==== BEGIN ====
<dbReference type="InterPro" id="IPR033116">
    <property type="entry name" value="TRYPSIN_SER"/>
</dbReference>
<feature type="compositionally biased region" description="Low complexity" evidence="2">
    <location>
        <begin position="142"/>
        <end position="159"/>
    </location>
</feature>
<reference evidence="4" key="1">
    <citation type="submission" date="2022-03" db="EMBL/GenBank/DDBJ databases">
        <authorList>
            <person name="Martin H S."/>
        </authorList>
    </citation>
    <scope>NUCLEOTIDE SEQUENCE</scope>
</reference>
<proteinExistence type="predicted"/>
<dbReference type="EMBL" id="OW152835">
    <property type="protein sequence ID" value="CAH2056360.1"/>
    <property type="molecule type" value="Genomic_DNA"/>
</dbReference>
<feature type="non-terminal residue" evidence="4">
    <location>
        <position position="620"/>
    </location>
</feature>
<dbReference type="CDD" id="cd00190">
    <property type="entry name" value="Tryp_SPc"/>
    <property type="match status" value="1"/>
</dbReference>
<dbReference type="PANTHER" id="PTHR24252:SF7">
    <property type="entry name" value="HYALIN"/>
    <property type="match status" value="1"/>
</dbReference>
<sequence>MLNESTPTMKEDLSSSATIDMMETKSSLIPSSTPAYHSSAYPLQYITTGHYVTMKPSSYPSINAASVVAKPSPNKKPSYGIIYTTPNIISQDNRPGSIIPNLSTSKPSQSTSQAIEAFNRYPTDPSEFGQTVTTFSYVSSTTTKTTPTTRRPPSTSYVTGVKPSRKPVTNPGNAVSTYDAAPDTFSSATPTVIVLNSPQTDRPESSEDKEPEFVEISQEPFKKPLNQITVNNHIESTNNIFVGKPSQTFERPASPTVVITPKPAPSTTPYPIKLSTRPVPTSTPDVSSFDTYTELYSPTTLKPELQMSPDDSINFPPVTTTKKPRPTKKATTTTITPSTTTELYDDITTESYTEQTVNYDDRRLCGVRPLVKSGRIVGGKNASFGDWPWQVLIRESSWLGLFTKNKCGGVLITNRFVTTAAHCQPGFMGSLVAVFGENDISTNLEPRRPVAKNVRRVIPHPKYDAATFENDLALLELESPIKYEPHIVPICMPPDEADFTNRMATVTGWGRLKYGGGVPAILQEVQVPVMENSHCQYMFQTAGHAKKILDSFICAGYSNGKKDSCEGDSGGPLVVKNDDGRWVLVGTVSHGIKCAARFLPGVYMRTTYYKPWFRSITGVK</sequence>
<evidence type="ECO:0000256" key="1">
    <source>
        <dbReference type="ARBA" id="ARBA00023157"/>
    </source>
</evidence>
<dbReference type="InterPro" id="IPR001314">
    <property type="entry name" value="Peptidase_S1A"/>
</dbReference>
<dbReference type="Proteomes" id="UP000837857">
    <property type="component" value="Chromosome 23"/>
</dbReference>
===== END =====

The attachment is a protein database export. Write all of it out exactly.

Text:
<dbReference type="InterPro" id="IPR033116">
    <property type="entry name" value="TRYPSIN_SER"/>
</dbReference>
<feature type="compositionally biased region" description="Low complexity" evidence="2">
    <location>
        <begin position="142"/>
        <end position="159"/>
    </location>
</feature>
<reference evidence="4" key="1">
    <citation type="submission" date="2022-03" db="EMBL/GenBank/DDBJ databases">
        <authorList>
            <person name="Martin H S."/>
        </authorList>
    </citation>
    <scope>NUCLEOTIDE SEQUENCE</scope>
</reference>
<proteinExistence type="predicted"/>
<dbReference type="EMBL" id="OW152835">
    <property type="protein sequence ID" value="CAH2056360.1"/>
    <property type="molecule type" value="Genomic_DNA"/>
</dbReference>
<feature type="non-terminal residue" evidence="4">
    <location>
        <position position="620"/>
    </location>
</feature>
<dbReference type="CDD" id="cd00190">
    <property type="entry name" value="Tryp_SPc"/>
    <property type="match status" value="1"/>
</dbReference>
<dbReference type="PANTHER" id="PTHR24252:SF7">
    <property type="entry name" value="HYALIN"/>
    <property type="match status" value="1"/>
</dbReference>
<sequence>MLNESTPTMKEDLSSSATIDMMETKSSLIPSSTPAYHSSAYPLQYITTGHYVTMKPSSYPSINAASVVAKPSPNKKPSYGIIYTTPNIISQDNRPGSIIPNLSTSKPSQSTSQAIEAFNRYPTDPSEFGQTVTTFSYVSSTTTKTTPTTRRPPSTSYVTGVKPSRKPVTNPGNAVSTYDAAPDTFSSATPTVIVLNSPQTDRPESSEDKEPEFVEISQEPFKKPLNQITVNNHIESTNNIFVGKPSQTFERPASPTVVITPKPAPSTTPYPIKLSTRPVPTSTPDVSSFDTYTELYSPTTLKPELQMSPDDSINFPPVTTTKKPRPTKKATTTTITPSTTTELYDDITTESYTEQTVNYDDRRLCGVRPLVKSGRIVGGKNASFGDWPWQVLIRESSWLGLFTKNKCGGVLITNRFVTTAAHCQPGFMGSLVAVFGENDISTNLEPRRPVAKNVRRVIPHPKYDAATFENDLALLELESPIKYEPHIVPICMPPDEADFTNRMATVTGWGRLKYGGGVPAILQEVQVPVMENSHCQYMFQTAGHAKKILDSFICAGYSNGKKDSCEGDSGGPLVVKNDDGRWVLVGTVSHGIKCAARFLPGVYMRTTYYKPWFRSITGVK</sequence>
<evidence type="ECO:0000256" key="1">
    <source>
        <dbReference type="ARBA" id="ARBA00023157"/>
    </source>
</evidence>
<dbReference type="InterPro" id="IPR001314">
    <property type="entry name" value="Peptidase_S1A"/>
</dbReference>
<dbReference type="Proteomes" id="UP000837857">
    <property type="component" value="Chromosome 23"/>
</dbReference>